Obviously finding, counting, and computing nominal compounds is more complicated than finding words. Their abstraction means that they won’t be matched by any fixed string.  Their orthography is unpredictable: one text’s sky lark is another’s skylark.  Their recursive, matryoshka-like potential means that we don’t even know how many words long, how many constituents, they will have.  We’d have to make judgements about how to count recursive compounds: presumably “[[dareV-galeN]N [skyNlarkN]N]N” would count as three instances rather than just one.  But here is the question: do we study only the aspects of language that are easy to find and count, like words, or do we seek also to make our methods adequate to the nature of the language we study?  I ask the question without offering an answer.

Abstract constructions like noun compounds are constitutive of everything that we write, say, read, or hear. They contribute to the meaning of complex utterances and provide a basis for both everyday linguistic creativity and the extraordinary creativity exemplified by poets. Understanding them is essential to understanding form and meaning at the level of the sentence, the utterance, the line of verse. Studying them expands the possibilities of close reading in a way that, so far as I have seen, identifying large-scale lexical trends do not.  I could also imagine it being helpful for a writer or poet: making unconscious knowledge conscious makes new possibilities for use and misuse.  Abstract constructions are constitutive of what we read when we close read, but measuring words at scale – even the small or function words that signify grammatical relationships rather than lexical concepts – flattens out or discards just these abstractions. In topic models or word embedding models, thought leader becomes just two more words – two tokens of two types – conveniently separated by spaces. In the age of print, it made sense that cultural studies didn’t attend to the history or cultural significance of abstract constructions: we didn’t have the tools or the digital texts to study them. Increasingly we do.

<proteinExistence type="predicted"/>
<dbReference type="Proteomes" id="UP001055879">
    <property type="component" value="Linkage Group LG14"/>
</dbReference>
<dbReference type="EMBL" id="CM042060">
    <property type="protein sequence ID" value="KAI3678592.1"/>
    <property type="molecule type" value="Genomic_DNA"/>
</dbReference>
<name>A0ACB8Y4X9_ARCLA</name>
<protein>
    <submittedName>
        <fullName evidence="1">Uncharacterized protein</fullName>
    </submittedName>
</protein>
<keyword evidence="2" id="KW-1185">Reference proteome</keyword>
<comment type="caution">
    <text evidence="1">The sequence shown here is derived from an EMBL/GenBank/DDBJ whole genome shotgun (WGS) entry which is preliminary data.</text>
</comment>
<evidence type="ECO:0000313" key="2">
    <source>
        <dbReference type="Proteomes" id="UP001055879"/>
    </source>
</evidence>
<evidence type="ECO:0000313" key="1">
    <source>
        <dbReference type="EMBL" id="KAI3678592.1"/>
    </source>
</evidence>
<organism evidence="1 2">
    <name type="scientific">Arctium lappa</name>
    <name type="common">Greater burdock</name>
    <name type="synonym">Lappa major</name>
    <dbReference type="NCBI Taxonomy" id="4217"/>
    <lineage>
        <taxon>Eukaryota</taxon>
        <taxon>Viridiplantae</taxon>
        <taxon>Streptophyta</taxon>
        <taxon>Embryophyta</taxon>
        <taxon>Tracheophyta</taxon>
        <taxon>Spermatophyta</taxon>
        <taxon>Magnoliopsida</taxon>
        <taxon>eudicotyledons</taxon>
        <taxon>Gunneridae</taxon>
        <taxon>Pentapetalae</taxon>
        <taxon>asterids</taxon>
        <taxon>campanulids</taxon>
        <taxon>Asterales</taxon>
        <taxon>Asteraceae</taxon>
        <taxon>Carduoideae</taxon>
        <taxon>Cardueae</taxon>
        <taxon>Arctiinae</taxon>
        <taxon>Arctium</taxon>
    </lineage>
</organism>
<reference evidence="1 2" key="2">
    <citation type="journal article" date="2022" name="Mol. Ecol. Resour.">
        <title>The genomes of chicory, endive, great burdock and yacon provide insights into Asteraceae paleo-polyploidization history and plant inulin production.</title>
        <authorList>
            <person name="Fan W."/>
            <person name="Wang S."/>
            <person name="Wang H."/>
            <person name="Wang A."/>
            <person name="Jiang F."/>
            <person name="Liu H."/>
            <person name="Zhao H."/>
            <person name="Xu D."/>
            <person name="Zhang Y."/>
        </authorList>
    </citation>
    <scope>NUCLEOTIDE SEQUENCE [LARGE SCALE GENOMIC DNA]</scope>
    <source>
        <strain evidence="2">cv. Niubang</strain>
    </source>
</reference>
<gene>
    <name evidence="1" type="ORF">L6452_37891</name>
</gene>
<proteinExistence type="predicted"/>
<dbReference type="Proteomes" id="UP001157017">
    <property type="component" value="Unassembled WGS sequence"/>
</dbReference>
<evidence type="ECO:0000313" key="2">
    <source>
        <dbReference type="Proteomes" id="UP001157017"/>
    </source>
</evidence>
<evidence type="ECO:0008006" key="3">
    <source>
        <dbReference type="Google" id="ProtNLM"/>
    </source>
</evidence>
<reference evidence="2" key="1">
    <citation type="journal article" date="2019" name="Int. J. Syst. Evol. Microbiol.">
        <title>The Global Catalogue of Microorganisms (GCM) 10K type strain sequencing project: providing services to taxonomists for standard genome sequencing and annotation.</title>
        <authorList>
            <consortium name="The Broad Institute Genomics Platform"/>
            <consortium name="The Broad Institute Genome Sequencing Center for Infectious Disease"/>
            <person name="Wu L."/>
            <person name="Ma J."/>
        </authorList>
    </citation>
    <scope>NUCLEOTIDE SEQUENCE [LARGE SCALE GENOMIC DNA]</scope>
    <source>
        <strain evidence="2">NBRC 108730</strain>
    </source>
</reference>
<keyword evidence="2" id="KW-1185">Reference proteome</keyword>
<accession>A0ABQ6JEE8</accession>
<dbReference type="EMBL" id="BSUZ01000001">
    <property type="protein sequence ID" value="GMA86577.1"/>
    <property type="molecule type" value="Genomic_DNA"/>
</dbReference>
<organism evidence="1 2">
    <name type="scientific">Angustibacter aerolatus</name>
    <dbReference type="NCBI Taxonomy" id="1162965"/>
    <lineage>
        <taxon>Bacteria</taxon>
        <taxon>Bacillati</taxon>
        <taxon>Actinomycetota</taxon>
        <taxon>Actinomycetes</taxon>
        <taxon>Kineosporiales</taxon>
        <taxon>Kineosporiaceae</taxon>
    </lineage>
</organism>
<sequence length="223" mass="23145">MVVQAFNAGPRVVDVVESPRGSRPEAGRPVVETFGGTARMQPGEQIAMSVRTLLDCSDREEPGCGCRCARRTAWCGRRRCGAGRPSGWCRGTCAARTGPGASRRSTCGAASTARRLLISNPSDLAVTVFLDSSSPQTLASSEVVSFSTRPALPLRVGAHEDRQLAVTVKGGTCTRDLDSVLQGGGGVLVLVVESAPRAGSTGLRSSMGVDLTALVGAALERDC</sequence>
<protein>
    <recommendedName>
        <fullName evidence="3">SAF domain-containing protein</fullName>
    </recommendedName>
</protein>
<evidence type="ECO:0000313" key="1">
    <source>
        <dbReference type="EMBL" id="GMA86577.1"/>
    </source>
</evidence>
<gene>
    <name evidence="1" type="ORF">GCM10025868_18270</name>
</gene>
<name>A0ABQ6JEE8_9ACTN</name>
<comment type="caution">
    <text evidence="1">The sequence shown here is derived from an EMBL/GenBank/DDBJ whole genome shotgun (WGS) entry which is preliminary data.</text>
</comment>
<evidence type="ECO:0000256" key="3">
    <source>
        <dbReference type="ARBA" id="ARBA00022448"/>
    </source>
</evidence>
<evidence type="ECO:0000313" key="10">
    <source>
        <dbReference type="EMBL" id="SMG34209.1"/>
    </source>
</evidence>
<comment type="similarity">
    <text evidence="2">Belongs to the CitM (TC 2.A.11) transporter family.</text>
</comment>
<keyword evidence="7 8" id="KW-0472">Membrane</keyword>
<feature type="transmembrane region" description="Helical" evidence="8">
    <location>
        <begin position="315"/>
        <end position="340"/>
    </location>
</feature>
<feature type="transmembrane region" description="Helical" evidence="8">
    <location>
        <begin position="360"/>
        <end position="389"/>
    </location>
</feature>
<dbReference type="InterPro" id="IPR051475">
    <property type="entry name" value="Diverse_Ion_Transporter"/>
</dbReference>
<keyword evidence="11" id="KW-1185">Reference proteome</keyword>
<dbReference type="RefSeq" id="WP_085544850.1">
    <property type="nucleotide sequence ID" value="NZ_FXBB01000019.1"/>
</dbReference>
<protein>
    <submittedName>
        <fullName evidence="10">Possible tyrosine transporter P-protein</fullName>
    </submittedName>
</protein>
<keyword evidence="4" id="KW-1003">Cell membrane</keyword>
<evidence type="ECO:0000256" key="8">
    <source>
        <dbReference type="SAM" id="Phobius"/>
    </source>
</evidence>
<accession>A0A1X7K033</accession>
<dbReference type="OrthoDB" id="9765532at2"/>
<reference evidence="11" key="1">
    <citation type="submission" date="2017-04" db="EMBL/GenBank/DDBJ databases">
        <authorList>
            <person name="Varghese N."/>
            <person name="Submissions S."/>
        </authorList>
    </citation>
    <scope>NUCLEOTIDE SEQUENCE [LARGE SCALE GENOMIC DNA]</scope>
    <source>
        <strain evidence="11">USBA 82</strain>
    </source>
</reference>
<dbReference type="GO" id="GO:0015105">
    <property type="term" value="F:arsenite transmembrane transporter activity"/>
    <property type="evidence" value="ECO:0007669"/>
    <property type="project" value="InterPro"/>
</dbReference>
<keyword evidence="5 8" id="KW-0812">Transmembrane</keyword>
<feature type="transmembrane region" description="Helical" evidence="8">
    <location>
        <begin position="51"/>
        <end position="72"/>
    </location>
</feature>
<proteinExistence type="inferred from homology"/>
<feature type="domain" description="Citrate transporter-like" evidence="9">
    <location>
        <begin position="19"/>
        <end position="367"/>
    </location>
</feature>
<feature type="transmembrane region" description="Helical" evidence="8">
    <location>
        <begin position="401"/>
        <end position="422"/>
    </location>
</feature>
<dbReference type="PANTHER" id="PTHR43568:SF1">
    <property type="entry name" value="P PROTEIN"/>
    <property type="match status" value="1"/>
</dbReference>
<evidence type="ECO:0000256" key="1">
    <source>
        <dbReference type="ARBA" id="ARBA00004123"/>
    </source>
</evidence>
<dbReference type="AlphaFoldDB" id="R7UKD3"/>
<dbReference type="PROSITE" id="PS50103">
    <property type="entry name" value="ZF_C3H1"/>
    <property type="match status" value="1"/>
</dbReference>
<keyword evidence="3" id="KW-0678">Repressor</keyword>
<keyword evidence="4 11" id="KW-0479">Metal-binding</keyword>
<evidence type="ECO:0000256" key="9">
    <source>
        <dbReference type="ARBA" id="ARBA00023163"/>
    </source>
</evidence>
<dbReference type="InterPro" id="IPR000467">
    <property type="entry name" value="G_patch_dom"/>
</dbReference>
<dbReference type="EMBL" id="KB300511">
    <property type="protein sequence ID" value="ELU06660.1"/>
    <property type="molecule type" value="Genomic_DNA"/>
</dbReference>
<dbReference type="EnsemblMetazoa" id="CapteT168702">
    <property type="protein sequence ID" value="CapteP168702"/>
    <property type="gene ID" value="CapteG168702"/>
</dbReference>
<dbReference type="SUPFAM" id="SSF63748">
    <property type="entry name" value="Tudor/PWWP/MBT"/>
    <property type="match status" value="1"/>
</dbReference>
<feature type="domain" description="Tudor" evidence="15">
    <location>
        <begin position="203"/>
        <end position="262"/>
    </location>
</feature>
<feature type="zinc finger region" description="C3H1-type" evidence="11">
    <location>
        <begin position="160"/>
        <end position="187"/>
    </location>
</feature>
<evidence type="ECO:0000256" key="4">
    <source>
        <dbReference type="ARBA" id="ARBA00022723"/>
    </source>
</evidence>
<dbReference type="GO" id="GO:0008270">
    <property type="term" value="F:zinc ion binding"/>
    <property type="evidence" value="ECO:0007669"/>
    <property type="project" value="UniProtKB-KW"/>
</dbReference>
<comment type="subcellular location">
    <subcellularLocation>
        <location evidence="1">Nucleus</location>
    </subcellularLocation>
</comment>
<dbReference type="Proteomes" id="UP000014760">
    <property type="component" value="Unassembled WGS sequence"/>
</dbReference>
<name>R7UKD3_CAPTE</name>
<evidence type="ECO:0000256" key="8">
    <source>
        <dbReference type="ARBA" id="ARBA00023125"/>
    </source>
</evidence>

Of course, questions of scale won’t go away if we take a fuller account of the information even in the shortest bits of text. We will always have to make decisions about the proper scale of inquiry, to ask what archive, set of texts, or sample subset of texts is the proper evidentiary basis for our claims, and to determine what scale of analysis fits the scale of the phenomenon. But these will be primarily technical questions, taking their place alongside many others. Scale will cease to serve as the banner concept that sets digital inquiry apart or defines its promise for humanistic understanding.


[i] OED: 1887   L. Abbott & S. B. Halliday Henry Ward Beecher i. ii. 56   Mr. Beecher retains his position as the most eminent preacher and one of the great thought-leaders in America.


[iii] Thanks to Amir Zeldes for this point. My interest in noun compounds began with reading Livio Gaeta and Amir Zeldes (2017) “Between VP and NN: On the Constructional Types of German -er Compounds.” Constructions and Frames 9(1).